What to do When a Key Breaks Off in a Lock

If you have ever had the misfortune of breaking off a key in a lock, then you know how difficult it can be to remove it. For those that are currently in this situation (or worried you may end up in one), it’s important not to panic. Many individuals still attempt to force their way inside, but that will only make things worse. Below are a few ways you can try to remove your key and still access your home or vehicle, depending on where your key has broken off.

A Quick Note on Reusing Keys

Many would argue that if the key has broken off, you should be able to simply reinsert it the other half and the lock will eventually open if you twist it just right. The problem with this is that by inserting your broken half, you will inevitably push the other end deeper into the lock. The deeper that half is, the more difficult it will be to remove it.

If your key has snapped off in the lock, don’t panic. Take the free end and place it in a safe location (such as your coat pocket or purse). You can actually take both broken ends of your key to a locksmith once the other half has been freed and they can make a copy for you from the broken pieces.

What to do When a Key Breaks Off in a Lock

Using Tools to Remove Your Key

Not everyone has one lying around, but a broken key extractor is a handle little gadget to have. If you don’t, your local hardware store should carry one that is relatively inexpensive. Be forewarned these extractors come in single or double. Select the one that best fits your personal taste. Almost every locksmith uses one, and other methods of key extraction don’t always work.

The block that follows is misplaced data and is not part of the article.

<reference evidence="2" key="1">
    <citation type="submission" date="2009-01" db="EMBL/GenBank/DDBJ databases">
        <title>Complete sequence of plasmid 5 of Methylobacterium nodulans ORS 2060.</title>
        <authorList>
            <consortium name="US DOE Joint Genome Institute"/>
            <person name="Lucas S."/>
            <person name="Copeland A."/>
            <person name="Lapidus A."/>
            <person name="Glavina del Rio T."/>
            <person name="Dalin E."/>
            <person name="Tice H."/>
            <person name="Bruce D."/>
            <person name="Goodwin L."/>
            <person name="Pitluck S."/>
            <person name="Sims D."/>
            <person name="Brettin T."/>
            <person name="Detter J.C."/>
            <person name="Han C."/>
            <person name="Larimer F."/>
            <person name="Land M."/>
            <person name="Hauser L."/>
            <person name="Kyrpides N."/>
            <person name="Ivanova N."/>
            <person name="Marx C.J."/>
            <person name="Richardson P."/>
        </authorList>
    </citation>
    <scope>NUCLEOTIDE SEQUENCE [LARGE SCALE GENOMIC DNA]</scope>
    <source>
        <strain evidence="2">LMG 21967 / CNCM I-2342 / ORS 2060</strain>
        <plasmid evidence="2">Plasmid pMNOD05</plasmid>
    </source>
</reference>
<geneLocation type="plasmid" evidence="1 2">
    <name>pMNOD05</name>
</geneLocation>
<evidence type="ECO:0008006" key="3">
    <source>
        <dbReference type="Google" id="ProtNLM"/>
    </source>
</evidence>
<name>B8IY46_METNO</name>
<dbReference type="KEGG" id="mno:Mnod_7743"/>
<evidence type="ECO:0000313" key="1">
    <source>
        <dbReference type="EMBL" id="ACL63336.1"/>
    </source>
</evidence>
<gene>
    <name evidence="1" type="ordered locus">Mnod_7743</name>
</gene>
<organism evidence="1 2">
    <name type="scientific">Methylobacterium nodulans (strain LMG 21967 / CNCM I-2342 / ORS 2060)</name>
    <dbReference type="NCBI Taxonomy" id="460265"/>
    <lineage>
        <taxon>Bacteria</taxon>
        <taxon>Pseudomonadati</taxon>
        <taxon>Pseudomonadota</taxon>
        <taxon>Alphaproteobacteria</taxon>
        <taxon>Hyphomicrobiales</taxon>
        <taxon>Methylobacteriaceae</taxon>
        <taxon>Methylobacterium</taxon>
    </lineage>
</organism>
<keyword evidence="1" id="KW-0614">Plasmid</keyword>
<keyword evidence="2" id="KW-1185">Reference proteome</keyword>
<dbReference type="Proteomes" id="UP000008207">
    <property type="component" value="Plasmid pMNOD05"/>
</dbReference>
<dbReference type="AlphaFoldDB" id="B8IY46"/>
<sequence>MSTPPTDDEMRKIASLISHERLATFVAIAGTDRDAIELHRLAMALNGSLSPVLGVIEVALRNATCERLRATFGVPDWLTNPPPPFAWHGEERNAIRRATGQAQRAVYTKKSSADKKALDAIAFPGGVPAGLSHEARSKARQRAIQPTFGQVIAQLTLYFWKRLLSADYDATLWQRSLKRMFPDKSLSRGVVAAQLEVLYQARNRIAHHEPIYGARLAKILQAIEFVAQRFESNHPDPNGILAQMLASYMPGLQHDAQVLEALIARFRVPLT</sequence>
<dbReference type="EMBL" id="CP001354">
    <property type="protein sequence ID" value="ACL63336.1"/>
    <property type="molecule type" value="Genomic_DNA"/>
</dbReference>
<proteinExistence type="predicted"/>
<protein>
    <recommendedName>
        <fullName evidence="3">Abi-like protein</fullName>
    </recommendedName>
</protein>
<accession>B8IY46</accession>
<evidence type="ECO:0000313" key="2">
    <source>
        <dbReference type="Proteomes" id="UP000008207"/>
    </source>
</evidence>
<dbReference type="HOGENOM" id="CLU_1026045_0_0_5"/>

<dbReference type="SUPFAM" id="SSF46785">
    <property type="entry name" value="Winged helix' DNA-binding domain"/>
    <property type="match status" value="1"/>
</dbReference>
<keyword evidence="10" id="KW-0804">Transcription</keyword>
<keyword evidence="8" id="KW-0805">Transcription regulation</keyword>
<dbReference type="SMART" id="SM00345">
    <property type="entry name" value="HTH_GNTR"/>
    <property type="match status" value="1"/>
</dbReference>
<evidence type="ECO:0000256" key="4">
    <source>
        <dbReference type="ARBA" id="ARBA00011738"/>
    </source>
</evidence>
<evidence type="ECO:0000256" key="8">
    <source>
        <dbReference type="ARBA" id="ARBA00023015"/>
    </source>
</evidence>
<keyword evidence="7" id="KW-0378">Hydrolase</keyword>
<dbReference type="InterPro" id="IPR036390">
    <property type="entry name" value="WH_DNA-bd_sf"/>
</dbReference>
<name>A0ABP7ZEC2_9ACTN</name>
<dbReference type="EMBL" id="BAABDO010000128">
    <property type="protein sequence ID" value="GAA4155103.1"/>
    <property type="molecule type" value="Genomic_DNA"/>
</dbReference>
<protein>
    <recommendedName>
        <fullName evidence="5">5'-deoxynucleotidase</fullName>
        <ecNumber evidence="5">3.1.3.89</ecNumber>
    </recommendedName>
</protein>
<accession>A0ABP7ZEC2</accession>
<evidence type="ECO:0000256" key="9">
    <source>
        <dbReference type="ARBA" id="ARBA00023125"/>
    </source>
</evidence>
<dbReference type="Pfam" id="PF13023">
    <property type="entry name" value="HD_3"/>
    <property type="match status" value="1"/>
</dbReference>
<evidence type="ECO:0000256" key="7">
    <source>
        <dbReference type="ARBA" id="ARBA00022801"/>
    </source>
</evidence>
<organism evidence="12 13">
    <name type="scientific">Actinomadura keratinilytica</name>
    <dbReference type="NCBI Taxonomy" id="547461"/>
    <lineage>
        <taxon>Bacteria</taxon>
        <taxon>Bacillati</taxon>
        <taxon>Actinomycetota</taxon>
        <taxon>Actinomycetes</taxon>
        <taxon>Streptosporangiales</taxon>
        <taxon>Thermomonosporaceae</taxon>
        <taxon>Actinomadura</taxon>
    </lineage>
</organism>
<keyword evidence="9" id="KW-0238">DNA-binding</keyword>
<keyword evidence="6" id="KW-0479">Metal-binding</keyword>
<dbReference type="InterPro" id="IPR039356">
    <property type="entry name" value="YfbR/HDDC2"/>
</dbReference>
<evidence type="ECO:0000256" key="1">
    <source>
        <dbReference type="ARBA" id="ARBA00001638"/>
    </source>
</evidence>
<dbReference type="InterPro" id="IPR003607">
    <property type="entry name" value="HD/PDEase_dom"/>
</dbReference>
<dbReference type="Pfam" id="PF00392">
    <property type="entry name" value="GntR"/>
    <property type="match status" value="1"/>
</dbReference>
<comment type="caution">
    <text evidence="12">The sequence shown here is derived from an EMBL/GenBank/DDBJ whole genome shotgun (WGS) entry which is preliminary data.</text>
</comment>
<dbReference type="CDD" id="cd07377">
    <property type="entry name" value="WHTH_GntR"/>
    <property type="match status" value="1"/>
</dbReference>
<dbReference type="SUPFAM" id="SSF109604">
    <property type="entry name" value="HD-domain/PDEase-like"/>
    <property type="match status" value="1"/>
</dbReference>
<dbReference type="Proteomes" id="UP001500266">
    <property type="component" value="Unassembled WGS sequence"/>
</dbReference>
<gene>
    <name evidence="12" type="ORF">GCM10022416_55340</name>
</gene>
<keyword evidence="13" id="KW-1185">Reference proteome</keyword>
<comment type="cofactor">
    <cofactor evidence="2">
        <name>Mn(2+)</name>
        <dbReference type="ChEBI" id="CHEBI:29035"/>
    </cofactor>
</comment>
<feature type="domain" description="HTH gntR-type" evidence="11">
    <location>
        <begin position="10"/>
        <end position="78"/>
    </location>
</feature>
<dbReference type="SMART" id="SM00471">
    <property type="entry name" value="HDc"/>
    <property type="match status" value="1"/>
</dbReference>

To use the tool, you will want to place it within the keyway just along the biting of the key. By doing this, you want to basically attach the teeth on the key to the hook on the key extractor. After you are able to get it hooked together, simply turn and pull. It’s that easy.

The other tool you can use is a jigsaw blade. To use, simply get a small piece of metal and place along the keyway with your fractured key. If you do not have a thin piece of metal handy, you can actually break the blade on your jigsaw to insert in the lock. Use a thin pair of needle nose pliers to accomplish this without fracturing the blade incorrectly. After your blade is inserted into the lock just turn and pull. Your fractured key will slide right out.

What to do When a Key Breaks Off in a Lock

Try Super Glue

This is one of those last ditch efforts that may or may not work, but if you have nothing else and you are in a hurry, this is one method you can try that does work (just not all the time). The concept of using super glue is simple; place super glue on the fractured end and rejoin it with the other broken half so that once it has dried, you should be able to pull it out of the lock. However, if your key is not visible and is otherwise buried within the lock, you should not use this method as the fractured key is too deeply embedded for the glue to work. Also, you risk having the glue attach to the inside of the lock which would completely ruin the lock.

Carefully place the glue on the broken key in the lock. Too much super glue will ruin your lock, and too little will cause the other end of the key to not stick or break off again. After applying the glue, you will have to hold it in place carefully. If you push too hard, it will shove the broken end deeper into the lock. Once the super glue has dried, you should be able to remove your key but don’t try to reuse it once you get it out. Super glue is not a replacement for a real key.


Freeing a broken key from a lock is not difficult, but depending on the situation some methods may be more effective than others. Use common sense to determine what strength and which method will be the most helpful to you. Whether it is super glue or a power tool, or a key extractor, eventually something will work. And then you can remove your key without hiring a professional. This will save you both money and time.


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